A psychologist at a Chapman University (Southern California) and his research team have just published a study looking at sexual satisfaction- or dissatisfaction of heterosexual couples in long term relationships, and what helps to sexual passion alive.
Specifically, the research team found that sexually satisfied men and women engaged in more intimate behaviours, such as cuddling, gentle and deep kissing and laughing together during sexual activity; incorporated more acts of sexual variety such as trying new sexual positions or acting out fantasies; more frequently set a romantic or sexual mood such as lighting candles or playing music, and used communication effectively, such as saying “I love you” during sex or sending a teasing text earlier in the day.
Some key findings of the research included:
- Satisfied men and women were more likely to report that their last sexual encounter with their partner was “passionate,” “loving and tender,” or “playful.” Nearly half of sexually dissatisfied women (43 percent) said that they were “just going through the motions for my partner’s sake” compared to only 13 percent of sexually dissatisfied men during their last sexual encounter.
- About half of satisfied men (49 percent) and women (45 percent) reported their last sexual encounter lasted more than 30 minutes.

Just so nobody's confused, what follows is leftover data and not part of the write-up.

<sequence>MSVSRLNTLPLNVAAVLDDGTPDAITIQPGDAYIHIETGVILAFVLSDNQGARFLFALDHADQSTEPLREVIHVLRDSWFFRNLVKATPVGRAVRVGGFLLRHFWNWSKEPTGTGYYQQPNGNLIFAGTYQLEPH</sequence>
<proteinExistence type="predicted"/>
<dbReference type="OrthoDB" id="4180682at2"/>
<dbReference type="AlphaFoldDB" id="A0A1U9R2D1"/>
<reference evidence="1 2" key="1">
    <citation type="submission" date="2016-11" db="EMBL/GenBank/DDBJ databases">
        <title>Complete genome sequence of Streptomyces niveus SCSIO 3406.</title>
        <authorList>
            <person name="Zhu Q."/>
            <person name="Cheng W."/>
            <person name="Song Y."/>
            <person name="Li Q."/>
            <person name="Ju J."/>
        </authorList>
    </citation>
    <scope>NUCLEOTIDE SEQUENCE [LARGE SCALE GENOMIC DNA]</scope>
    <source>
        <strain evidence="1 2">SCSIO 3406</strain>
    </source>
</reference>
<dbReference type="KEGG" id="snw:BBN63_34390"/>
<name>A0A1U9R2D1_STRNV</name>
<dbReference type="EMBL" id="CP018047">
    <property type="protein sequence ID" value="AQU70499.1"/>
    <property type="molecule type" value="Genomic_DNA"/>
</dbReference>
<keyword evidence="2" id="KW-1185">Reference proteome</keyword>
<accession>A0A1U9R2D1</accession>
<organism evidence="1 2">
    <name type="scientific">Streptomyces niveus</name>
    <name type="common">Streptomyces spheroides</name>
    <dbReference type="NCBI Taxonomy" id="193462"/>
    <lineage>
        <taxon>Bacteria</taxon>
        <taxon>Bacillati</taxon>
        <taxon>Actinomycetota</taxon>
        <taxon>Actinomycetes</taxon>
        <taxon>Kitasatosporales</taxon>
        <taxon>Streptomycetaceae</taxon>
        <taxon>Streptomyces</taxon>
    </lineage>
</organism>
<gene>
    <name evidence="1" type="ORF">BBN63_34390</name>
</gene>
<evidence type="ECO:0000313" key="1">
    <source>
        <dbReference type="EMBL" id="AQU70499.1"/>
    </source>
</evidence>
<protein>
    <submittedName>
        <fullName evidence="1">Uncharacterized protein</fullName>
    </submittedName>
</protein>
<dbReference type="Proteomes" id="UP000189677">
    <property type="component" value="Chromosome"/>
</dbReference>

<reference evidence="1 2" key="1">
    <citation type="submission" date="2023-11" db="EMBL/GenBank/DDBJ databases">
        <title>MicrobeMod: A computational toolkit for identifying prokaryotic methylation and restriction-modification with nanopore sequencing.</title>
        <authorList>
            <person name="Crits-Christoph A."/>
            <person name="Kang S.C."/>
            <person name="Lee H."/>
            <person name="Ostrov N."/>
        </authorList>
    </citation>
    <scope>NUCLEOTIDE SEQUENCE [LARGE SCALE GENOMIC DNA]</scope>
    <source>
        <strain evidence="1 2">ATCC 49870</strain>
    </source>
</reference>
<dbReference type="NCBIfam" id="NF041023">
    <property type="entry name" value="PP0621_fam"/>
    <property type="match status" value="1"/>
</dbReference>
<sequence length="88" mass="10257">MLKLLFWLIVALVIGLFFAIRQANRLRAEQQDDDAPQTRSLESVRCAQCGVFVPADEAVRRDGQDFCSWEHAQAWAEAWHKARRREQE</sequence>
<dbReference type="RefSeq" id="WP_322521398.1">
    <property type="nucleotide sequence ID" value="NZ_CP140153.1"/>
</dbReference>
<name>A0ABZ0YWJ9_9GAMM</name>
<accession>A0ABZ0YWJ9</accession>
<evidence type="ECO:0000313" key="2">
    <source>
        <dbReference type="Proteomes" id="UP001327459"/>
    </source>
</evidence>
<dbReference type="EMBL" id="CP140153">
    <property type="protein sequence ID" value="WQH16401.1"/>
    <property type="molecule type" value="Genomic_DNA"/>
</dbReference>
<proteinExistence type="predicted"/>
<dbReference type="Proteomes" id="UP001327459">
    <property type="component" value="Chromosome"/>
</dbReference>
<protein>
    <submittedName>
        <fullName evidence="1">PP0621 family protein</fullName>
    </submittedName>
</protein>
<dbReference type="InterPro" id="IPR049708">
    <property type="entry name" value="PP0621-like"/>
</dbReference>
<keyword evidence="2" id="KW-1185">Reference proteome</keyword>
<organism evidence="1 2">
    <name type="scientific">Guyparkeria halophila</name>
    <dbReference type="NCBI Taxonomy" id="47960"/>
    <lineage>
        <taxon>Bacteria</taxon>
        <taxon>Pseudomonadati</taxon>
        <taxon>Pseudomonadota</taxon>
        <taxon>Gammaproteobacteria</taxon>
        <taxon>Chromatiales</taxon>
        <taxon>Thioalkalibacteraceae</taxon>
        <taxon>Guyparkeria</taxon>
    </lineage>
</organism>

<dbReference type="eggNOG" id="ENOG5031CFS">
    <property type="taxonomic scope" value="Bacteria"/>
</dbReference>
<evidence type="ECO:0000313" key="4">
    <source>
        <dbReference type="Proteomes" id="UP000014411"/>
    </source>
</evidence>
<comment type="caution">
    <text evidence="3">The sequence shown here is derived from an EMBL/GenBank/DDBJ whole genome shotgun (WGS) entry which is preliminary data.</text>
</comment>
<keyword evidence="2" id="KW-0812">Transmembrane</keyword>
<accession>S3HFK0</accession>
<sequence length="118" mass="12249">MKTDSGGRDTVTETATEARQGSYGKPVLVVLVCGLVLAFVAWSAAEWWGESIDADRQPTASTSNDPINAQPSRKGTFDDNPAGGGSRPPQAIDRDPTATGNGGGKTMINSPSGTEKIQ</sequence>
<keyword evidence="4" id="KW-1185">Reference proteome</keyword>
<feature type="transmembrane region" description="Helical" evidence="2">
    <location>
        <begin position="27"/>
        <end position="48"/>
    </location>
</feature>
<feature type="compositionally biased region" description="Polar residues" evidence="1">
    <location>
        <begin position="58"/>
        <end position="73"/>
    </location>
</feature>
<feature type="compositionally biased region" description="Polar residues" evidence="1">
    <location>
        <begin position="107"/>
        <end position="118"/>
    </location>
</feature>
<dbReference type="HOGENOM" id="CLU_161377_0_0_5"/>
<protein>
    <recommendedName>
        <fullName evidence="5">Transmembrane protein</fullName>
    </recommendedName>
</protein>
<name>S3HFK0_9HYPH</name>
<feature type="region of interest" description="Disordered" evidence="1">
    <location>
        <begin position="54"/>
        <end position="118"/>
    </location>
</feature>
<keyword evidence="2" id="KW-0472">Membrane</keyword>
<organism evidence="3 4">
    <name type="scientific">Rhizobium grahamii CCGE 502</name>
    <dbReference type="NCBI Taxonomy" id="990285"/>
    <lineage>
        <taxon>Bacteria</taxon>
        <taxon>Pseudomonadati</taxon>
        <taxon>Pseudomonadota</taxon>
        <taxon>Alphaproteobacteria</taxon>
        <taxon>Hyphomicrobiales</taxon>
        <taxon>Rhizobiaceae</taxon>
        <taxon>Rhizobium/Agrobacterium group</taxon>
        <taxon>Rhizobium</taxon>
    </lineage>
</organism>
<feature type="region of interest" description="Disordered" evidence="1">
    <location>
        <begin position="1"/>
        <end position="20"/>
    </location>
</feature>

- Feeling desired by their partners appears to be more of a problem for men than for women. Most men and women reported feeling the same or more emotional closeness during sex now than in the first six months of their relationship
Dr Janet Lever, a co-author on the study, stated “It was encouraging to learn that more than one-third of couples kept passion alive, even after a decade or two together. That won’t happen on auto pilot; these couples made a conscious effort to ward off routinization of sex.”
David A. Frederick, Janet Lever, Brian Joseph Gillespie, Justin R. Garcia. What Keeps Passion Alive? Sexual Satisfaction Is Associated With Sexual Communication, Mood Setting, Sexual Variety, Oral Sex, Orgasm, and Sex Frequency in a National U.S. Study. The Journal of Sex Research, 2016; 1 DOI:10.1080/00224499.2015.1137854